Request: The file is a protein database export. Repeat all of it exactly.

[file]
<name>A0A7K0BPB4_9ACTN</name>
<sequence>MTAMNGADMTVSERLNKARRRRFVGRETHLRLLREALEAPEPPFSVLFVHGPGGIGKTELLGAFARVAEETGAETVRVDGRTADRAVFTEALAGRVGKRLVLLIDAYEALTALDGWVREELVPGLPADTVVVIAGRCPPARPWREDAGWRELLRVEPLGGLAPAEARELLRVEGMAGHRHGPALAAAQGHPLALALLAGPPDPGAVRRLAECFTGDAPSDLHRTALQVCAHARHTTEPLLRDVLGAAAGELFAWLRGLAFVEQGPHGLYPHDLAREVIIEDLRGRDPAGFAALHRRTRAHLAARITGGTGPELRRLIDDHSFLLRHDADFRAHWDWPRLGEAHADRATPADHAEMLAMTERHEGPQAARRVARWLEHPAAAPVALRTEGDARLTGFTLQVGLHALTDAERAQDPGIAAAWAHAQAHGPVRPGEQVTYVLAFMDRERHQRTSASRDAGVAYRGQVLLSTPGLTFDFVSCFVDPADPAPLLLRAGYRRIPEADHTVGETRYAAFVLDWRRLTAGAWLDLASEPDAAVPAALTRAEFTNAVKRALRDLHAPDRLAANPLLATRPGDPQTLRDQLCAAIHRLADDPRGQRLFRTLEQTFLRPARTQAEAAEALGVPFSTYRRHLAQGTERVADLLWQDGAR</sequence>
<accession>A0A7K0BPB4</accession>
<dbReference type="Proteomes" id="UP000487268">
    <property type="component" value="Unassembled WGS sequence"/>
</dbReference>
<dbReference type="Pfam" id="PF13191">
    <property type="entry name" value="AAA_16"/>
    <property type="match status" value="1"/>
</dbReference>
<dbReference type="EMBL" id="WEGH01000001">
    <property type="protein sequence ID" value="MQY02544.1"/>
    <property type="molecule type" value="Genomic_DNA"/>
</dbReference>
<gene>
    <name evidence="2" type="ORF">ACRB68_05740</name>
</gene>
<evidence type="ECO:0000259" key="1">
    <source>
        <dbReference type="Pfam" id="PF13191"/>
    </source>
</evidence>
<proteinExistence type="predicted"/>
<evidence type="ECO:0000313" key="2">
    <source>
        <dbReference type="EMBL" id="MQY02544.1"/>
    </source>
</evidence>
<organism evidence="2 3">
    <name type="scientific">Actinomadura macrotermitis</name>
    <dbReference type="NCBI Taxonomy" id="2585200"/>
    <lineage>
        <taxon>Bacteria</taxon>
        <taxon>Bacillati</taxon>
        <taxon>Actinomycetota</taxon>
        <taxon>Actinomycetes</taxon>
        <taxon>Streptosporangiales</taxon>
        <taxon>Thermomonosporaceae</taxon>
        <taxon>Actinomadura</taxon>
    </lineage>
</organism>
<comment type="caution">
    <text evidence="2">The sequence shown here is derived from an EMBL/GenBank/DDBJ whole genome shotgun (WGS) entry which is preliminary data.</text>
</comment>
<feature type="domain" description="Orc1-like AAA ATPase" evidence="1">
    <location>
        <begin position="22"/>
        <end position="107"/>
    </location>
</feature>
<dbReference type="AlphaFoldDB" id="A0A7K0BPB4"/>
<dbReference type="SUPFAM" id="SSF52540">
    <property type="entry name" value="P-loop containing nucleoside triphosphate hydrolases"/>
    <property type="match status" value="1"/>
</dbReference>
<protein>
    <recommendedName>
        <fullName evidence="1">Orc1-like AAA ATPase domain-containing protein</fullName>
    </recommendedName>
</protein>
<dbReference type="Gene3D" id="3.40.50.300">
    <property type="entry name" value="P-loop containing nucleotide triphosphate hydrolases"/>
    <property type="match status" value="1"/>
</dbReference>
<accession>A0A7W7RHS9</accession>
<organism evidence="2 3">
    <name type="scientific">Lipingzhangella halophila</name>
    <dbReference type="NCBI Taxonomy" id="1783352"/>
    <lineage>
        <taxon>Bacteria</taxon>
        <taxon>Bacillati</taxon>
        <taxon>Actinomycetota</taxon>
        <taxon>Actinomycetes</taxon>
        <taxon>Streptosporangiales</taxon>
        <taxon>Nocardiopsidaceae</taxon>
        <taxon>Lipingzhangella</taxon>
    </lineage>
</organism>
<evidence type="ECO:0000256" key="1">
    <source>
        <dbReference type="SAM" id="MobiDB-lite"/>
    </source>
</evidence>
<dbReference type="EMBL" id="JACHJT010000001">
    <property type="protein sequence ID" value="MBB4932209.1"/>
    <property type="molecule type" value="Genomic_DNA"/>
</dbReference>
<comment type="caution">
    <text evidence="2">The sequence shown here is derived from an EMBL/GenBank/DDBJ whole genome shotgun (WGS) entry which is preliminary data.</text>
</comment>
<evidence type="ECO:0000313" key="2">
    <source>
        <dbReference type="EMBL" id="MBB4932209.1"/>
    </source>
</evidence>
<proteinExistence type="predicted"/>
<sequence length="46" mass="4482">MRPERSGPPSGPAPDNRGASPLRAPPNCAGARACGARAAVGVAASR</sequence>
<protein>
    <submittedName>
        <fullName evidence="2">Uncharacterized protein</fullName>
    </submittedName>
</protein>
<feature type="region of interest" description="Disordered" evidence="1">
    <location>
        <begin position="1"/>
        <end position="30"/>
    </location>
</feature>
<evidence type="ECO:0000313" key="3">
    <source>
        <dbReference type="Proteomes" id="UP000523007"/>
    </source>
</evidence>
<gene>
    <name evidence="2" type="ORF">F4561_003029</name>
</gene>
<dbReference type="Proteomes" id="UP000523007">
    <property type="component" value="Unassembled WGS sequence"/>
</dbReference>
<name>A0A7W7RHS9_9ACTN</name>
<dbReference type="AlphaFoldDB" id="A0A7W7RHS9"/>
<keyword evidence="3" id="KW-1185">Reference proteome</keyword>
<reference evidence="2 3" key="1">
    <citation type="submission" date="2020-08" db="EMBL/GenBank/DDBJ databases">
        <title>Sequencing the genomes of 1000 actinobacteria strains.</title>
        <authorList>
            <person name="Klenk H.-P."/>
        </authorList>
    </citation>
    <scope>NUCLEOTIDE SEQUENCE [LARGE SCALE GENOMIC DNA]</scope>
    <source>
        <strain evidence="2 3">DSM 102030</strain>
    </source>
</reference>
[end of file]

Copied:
<name>A0A7K0BPB4_9ACTN</name>
<sequence>MTAMNGADMTVSERLNKARRRRFVGRETHLRLLREALEAPEPPFSVLFVHGPGGIGKTELLGAFARVAEETGAETVRVDGRTADRAVFTEALAGRVGKRLVLLIDAYEALTALDGWVREELVPGLPADTVVVIAGRCPPARPWREDAGWRELLRVEPLGGLAPAEARELLRVEGMAGHRHGPALAAAQGHPLALALLAGPPDPGAVRRLAECFTGDAPSDLHRTALQVCAHARHTTEPLLRDVLGAAAGELFAWLRGLAFVEQGPHGLYPHDLAREVIIEDLRGRDPAGFAALHRRTRAHLAARITGGTGPELRRLIDDHSFLLRHDADFRAHWDWPRLGEAHADRATPADHAEMLAMTERHEGPQAARRVARWLEHPAAAPVALRTEGDARLTGFTLQVGLHALTDAERAQDPGIAAAWAHAQAHGPVRPGEQVTYVLAFMDRERHQRTSASRDAGVAYRGQVLLSTPGLTFDFVSCFVDPADPAPLLLRAGYRRIPEADHTVGETRYAAFVLDWRRLTAGAWLDLASEPDAAVPAALTRAEFTNAVKRALRDLHAPDRLAANPLLATRPGDPQTLRDQLCAAIHRLADDPRGQRLFRTLEQTFLRPARTQAEAAEALGVPFSTYRRHLAQGTERVADLLWQDGAR</sequence>
<accession>A0A7K0BPB4</accession>
<dbReference type="Proteomes" id="UP000487268">
    <property type="component" value="Unassembled WGS sequence"/>
</dbReference>
<dbReference type="Pfam" id="PF13191">
    <property type="entry name" value="AAA_16"/>
    <property type="match status" value="1"/>
</dbReference>
<dbReference type="EMBL" id="WEGH01000001">
    <property type="protein sequence ID" value="MQY02544.1"/>
    <property type="molecule type" value="Genomic_DNA"/>
</dbReference>
<gene>
    <name evidence="2" type="ORF">ACRB68_05740</name>
</gene>
<evidence type="ECO:0000259" key="1">
    <source>
        <dbReference type="Pfam" id="PF13191"/>
    </source>
</evidence>
<proteinExistence type="predicted"/>
<evidence type="ECO:0000313" key="2">
    <source>
        <dbReference type="EMBL" id="MQY02544.1"/>
    </source>
</evidence>
<organism evidence="2 3">
    <name type="scientific">Actinomadura macrotermitis</name>
    <dbReference type="NCBI Taxonomy" id="2585200"/>
    <lineage>
        <taxon>Bacteria</taxon>
        <taxon>Bacillati</taxon>
        <taxon>Actinomycetota</taxon>
        <taxon>Actinomycetes</taxon>
        <taxon>Streptosporangiales</taxon>
        <taxon>Thermomonosporaceae</taxon>
        <taxon>Actinomadura</taxon>
    </lineage>
</organism>
<comment type="caution">
    <text evidence="2">The sequence shown here is derived from an EMBL/GenBank/DDBJ whole genome shotgun (WGS) entry which is preliminary data.</text>
</comment>
<feature type="domain" description="Orc1-like AAA ATPase" evidence="1">
    <location>
        <begin position="22"/>
        <end position="107"/>
    </location>
</feature>
<dbReference type="AlphaFoldDB" id="A0A7K0BPB4"/>
<dbReference type="SUPFAM" id="SSF52540">
    <property type="entry name" value="P-loop containing nucleoside triphosphate hydrolases"/>
    <property type="match status" value="1"/>
</dbReference>
<protein>
    <recommendedName>
        <fullName evidence="1">Orc1-like AAA ATPase domain-containing protein</fullName>
    </recommendedName>
</protein>
<dbReference type="Gene3D" id="3.40.50.300">
    <property type="entry name" value="P-loop containing nucleotide triphosphate hydrolases"/>
    <property type="match status" value="1"/>
</dbReference>
<accession>A0A7W7RHS9</accession>
<organism evidence="2 3">
    <name type="scientific">Lipingzhangella halophila</name>
    <dbReference type="NCBI Taxonomy" id="1783352"/>
    <lineage>
        <taxon>Bacteria</taxon>
        <taxon>Bacillati</taxon>
        <taxon>Actinomycetota</taxon>
        <taxon>Actinomycetes</taxon>
        <taxon>Streptosporangiales</taxon>
        <taxon>Nocardiopsidaceae</taxon>
        <taxon>Lipingzhangella</taxon>
    </lineage>
</organism>
<evidence type="ECO:0000256" key="1">
    <source>
        <dbReference type="SAM" id="MobiDB-lite"/>
    </source>
</evidence>
<dbReference type="EMBL" id="JACHJT010000001">
    <property type="protein sequence ID" value="MBB4932209.1"/>
    <property type="molecule type" value="Genomic_DNA"/>
</dbReference>
<comment type="caution">
    <text evidence="2">The sequence shown here is derived from an EMBL/GenBank/DDBJ whole genome shotgun (WGS) entry which is preliminary data.</text>
</comment>
<evidence type="ECO:0000313" key="2">
    <source>
        <dbReference type="EMBL" id="MBB4932209.1"/>
    </source>
</evidence>
<proteinExistence type="predicted"/>
<sequence length="46" mass="4482">MRPERSGPPSGPAPDNRGASPLRAPPNCAGARACGARAAVGVAASR</sequence>
<protein>
    <submittedName>
        <fullName evidence="2">Uncharacterized protein</fullName>
    </submittedName>
</protein>
<feature type="region of interest" description="Disordered" evidence="1">
    <location>
        <begin position="1"/>
        <end position="30"/>
    </location>
</feature>
<evidence type="ECO:0000313" key="3">
    <source>
        <dbReference type="Proteomes" id="UP000523007"/>
    </source>
</evidence>
<gene>
    <name evidence="2" type="ORF">F4561_003029</name>
</gene>
<dbReference type="Proteomes" id="UP000523007">
    <property type="component" value="Unassembled WGS sequence"/>
</dbReference>
<name>A0A7W7RHS9_9ACTN</name>
<dbReference type="AlphaFoldDB" id="A0A7W7RHS9"/>
<keyword evidence="3" id="KW-1185">Reference proteome</keyword>
<reference evidence="2 3" key="1">
    <citation type="submission" date="2020-08" db="EMBL/GenBank/DDBJ databases">
        <title>Sequencing the genomes of 1000 actinobacteria strains.</title>
        <authorList>
            <person name="Klenk H.-P."/>
        </authorList>
    </citation>
    <scope>NUCLEOTIDE SEQUENCE [LARGE SCALE GENOMIC DNA]</scope>
    <source>
        <strain evidence="2 3">DSM 102030</strain>
    </source>
</reference>